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A decent paint job will save the siding, at least for use as a barn. Might not be good enough for use as a living space but that depends more on what's underneath.

Metal dries quickly and bare wood is slow to dry so in your case might get wood done first.

Roofing/windows is another topic but looks as tho it was a good looking structure at one time.

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I wouldn't bother going crazy stripping that wood. This is one of those jobs perfect for never peels or similar product.
Also true. If you can get one coat of Coverstain or equivalent up there before the siding's soaked you'll have time to paint/repair as weather and your schedule permit. 5 gals ~$200usd and you'll probably need two of them.

12" drywall knife, sanding pad, 1 pack of 40grit paper, a really long extension pole and frame with lambswool cover is probably another $200. Not much else can be done that inexpensively to dramatically improve your barn.

You might give it a shot and if it works out it may change your perspective on whether it's worth it to invest more in this structure or not.

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Yes, if you paint instead of stain it's best to apply a coat of exterior oil base wood primer. It will adhere and seal the wood better than latex will. Latex house paint will adhere fine to the oil primer once it has dried.
 

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Discussion Starter #28
Turns out the sale wasn't that great at the local shop as the regular price was kinda high. Went to Home Depot later and they had a better deal.

My extension ladder is not the straightest thing in the world and the ground around the barn is kinda bumpy. Had a sketchy moment while painting the upper door track. Today I learned that I may be able to get a scissor lift for next to nothing sometime in the Spring. So I think I'm just going to do the doors before winter and wait till spring to do the rest. A scissor lift seems like it would make things waaaaay easier.

Pictures are attached of the upper door which has its plywood sheets splayed out from each other. I tried putting in some screws last year to hold everything together, but they eventually popped out.

I guess I'll change the split piece of wood that's between the 2 plywood sheets at the bottom of the door and put some extra long screws? What would you guys do for a decent fix?
 

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retired painter
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While I've used scissor lifts on concrete I don't recall using one on top of soil - not sure I'd want to. It's not uncommon to scratch out a little dirt or add a scotch to make a ladder set level.
 

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Discussion Starter #30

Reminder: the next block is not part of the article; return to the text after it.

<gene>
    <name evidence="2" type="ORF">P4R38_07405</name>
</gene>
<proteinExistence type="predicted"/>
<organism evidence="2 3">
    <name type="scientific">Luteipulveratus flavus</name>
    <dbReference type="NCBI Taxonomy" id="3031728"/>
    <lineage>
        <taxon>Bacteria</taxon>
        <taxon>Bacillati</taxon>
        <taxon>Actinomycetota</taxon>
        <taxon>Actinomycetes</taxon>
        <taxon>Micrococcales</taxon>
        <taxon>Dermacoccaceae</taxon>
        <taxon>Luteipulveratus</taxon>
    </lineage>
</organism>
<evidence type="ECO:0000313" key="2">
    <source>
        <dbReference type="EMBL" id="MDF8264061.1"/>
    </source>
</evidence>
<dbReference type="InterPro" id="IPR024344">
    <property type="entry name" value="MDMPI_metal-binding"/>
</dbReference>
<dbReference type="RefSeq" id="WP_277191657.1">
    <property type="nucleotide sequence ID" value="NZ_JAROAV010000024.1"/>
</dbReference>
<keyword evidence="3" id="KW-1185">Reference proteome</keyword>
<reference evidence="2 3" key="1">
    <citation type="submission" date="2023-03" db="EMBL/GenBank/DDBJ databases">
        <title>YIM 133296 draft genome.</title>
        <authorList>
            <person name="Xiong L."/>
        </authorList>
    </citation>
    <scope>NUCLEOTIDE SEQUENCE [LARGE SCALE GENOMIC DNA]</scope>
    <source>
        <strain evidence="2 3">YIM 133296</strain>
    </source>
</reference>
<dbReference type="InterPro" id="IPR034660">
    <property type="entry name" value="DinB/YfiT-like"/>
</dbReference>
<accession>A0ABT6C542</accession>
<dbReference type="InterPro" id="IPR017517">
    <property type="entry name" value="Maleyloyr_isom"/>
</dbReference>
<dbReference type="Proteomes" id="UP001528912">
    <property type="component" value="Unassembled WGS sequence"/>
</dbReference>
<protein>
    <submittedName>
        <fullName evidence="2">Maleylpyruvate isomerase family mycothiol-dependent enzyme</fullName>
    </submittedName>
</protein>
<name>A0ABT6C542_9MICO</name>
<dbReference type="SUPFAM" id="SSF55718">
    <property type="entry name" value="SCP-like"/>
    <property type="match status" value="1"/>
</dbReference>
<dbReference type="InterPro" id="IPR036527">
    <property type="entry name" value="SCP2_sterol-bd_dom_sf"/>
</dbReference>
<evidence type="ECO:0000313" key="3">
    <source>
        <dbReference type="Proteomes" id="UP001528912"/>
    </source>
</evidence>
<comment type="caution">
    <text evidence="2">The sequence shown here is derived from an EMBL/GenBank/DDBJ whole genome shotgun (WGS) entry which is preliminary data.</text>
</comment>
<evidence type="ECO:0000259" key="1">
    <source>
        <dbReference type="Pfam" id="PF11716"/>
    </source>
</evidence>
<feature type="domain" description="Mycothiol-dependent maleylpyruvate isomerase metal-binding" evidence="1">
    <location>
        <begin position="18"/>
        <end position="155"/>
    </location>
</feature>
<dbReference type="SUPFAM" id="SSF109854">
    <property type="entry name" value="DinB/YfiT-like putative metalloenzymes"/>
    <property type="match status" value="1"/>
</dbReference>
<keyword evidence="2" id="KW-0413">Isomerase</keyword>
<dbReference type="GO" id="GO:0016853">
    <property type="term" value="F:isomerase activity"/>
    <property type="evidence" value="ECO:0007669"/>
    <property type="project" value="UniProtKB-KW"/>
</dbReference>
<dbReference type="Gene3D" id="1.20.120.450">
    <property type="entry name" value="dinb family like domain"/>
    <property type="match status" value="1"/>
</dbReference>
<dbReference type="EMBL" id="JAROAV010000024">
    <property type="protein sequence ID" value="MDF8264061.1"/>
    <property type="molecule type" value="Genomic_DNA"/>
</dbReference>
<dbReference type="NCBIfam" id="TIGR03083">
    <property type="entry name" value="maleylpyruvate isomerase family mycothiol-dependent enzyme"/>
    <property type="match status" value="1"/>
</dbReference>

Hmmm.. Well there was a large bobcat that travelled around this barn for years, lifting its bucket to store straw bails in the upper area of the barn. So I figure the ground isn't too soft where the scissor lift would be.

Bobcat is still at the farm, but has some sort of hydraulic leak.
 

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If you use a scissor lift make sure there are two nice flat/level tracts for the wheels to ride on and don't drive while elevated. Once you're comfortable with the platforms levelness, raise it.

Can you gorilla glue your door back together? Maybe use some scrap 1x4s and clamps to put even pressure on a long section.

Be very mindful of working on the extension ladder. Often you can find used ladder standoffs/stabilizers in local online listings. Pick some up for your ladder and you'll be able to resell all that stuff once your jobs complete. Good ladders and ladder equipment sell themselves. All people hate deacceleration sickness.

Also, and I can't stress this enough, invest in some good extension poles and get as much work done from the ground as you can. Even the scraping. It will be faster and safer so it's a win win situation.
 

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Taking peeling paint off wood is one of the great mysteries and frustrations of life for me. I have seen painters take whole houses down to bare wood. I know it's possible, but I haven't found anything that would be remotely efficient. I've tried various sanders and sand paper, heat guns, chemicals, wire wheels, wire brushes, scrapers, paint eater, soda blasting... I have tinkered with everything on the internet for the past ten years. Nothing works.
 

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3500 psi minimum, pressure washer . . . mine will remove paint that I didn't even know was loose . . . and water is cheap!
 

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Discussion Starter #34
Thanks guys.

Is it best to put 2 coats of primer then a top coat, or 1 coat of primer and 2 top coats. I'm just putting primer on the wood doors this year. Are 2 coats of anything necessary?

Some of the ground at the front and back of barn has a concrete pad (see image). The ground can get pretty wet back there in the Spring time. I guess I'll have to wait till summer for a scissor lift. I'll consult with the lift owner before borrowing, thank you for the heads up.

Will try to do as much as possible from the ground next year.

The plywood sheathing on the barn is quite old, wouldn't a pressure washer damage a layer?
 

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retired painter
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1 coat primer and 2 coats finish is always best. The 2nd coat of finish can sometimes be optional.
A pressure washer is a great tool but care must be used as too much pressure [too close, wrong tip] can cause damage.
 
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